The Legal Examiner Affiliate Network The Legal Examiner The Legal Examiner The Legal Examiner search instagram avvo phone envelope checkmark mail-reply spinner error close The Legal Examiner The Legal Examiner The Legal Examiner
Skip to main content
Symbol of law and justice in the empty courtroom

Death of a loved one is the worst thing we go through. All those irritating problems in your life suddenly seem unimportant. All the joys of life are muted when  you’re mourning a family member, especially after an unexpected death. And when you talk to a lawyer, you find out that the damages your family could receive under the old  Minnesota law were very. The legislature and the governor have now fixed that law to provide a full measure of compensation where a person that has been injured by negligence dies.

The  legislature passed the Omnibus Judiciary and Public Safety Bill, and May 20, 2023, it became the law of Minnesota. Family members of injured people that are killed can now claims for all the damages of a personal injury claim (pain, suffering, embarrassment, emotional distress, disability and disfigurement) along with the traditional wrongful death damages. And it affects all cases out there that haven’t bee settled.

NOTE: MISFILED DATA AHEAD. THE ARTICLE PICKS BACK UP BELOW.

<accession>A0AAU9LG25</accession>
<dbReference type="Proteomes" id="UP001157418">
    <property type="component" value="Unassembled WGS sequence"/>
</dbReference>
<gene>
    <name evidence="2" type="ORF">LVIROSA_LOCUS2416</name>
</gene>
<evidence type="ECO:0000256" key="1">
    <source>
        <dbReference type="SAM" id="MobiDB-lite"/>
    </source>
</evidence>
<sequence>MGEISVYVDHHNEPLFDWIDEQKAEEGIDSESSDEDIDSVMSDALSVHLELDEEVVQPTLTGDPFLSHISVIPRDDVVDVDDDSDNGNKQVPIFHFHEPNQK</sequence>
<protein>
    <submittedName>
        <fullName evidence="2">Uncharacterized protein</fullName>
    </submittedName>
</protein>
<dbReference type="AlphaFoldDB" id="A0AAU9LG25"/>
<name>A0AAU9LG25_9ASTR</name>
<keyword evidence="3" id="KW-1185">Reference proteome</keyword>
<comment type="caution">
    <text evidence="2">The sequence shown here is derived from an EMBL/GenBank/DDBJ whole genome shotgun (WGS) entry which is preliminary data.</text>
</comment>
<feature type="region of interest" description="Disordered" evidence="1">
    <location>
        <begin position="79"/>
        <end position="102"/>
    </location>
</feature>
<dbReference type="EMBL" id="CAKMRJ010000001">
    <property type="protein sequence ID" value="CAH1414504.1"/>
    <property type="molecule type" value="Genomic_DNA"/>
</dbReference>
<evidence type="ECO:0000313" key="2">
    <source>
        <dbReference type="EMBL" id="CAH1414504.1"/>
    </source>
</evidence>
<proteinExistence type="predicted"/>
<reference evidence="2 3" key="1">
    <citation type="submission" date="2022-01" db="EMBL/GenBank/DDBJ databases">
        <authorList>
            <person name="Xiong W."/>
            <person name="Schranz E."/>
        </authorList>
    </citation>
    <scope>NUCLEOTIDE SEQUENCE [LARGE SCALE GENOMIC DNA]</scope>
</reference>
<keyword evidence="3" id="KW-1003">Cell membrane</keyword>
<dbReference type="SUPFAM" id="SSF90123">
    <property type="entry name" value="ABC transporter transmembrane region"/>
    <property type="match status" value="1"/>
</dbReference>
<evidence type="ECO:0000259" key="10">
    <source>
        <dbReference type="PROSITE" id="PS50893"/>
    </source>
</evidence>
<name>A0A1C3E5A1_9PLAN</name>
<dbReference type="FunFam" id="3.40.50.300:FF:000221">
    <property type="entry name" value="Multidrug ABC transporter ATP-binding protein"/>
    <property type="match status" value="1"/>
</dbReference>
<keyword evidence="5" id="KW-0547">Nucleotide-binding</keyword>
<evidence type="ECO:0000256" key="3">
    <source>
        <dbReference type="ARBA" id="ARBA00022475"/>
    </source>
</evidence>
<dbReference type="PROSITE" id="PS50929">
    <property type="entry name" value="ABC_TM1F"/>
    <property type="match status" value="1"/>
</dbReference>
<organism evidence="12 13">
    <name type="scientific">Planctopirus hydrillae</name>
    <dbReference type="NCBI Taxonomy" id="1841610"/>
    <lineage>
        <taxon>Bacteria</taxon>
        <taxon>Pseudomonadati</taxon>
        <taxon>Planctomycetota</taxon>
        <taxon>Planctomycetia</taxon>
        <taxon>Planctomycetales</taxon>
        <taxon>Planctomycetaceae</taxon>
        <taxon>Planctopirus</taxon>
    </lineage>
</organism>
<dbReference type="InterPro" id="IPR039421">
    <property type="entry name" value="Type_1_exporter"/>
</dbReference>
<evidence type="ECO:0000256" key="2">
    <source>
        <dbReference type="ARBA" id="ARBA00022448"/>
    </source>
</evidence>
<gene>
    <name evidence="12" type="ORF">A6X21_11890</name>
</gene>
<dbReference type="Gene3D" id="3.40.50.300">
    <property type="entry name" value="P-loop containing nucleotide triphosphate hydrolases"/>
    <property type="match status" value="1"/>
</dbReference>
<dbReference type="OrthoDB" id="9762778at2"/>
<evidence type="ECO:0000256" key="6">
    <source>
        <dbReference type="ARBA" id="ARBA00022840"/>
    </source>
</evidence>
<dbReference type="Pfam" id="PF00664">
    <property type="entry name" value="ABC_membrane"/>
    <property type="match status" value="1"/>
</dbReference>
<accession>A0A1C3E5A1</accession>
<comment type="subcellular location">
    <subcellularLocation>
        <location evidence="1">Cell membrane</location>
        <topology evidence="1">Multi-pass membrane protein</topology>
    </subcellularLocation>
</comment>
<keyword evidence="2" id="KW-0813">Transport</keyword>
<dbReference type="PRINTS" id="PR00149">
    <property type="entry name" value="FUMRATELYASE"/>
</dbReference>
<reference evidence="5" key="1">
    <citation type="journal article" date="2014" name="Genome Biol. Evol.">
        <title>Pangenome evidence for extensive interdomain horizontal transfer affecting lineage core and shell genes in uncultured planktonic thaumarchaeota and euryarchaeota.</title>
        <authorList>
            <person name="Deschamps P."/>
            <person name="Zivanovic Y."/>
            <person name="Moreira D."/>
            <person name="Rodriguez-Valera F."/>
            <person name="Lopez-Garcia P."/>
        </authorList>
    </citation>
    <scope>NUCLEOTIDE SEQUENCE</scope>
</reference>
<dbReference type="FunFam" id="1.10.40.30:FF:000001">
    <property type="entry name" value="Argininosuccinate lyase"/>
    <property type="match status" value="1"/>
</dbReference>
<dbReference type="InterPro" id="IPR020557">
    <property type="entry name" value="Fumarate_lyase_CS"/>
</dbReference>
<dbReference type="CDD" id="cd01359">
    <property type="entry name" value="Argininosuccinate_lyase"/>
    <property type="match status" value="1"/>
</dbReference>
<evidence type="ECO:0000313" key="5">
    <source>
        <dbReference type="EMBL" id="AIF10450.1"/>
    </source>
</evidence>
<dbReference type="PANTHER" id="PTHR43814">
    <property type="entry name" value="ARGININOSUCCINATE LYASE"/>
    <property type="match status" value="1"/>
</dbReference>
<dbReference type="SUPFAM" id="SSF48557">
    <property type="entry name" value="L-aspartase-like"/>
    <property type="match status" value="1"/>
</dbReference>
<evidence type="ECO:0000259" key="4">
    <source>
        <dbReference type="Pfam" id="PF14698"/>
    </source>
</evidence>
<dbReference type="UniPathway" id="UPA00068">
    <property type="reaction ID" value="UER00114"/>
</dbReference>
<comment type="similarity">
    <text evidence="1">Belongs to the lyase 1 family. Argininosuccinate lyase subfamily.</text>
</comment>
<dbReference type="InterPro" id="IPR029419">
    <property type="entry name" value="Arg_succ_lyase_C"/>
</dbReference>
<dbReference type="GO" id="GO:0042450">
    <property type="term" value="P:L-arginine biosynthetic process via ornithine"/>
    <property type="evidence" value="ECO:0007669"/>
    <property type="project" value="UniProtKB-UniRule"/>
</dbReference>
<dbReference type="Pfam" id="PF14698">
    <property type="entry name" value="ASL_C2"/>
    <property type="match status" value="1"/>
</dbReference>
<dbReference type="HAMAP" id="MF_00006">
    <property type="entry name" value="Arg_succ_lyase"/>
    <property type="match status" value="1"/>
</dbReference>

A group of people supporting a man with his head in his hands

Under the old law, when a person with a personal injury claim died,  the case pretty much disappeared. If the death was a coincidence and not resulting from the personal injury, only medical bills and lost earnings could be claimed by the surviving family.

If the death was caused by the injury, the family could also claim lost “counsel, guidance and aid” and “advice, comfort, assistance, companionship and protection.”

The old law allowed no damages for  pain, suffering, embarrassment, emotional distress, disability and disfigurement.  Those claims literally died with the victim. Not any more. The personal injury claims can now be made by the family.

This dramatic and important legal change is law right now! Every such case should now be worth more. Ask your lawyer, because some of them don’t know!

Obviously, death of a loved one is horrible. Money, no matter how much, can never replace a lost loved one. But at least the law is now a little bit fairer, and does not reward insurance adjusters that drag their feet, waiting for an injured person to die so they can save money.

Comments for this article are closed.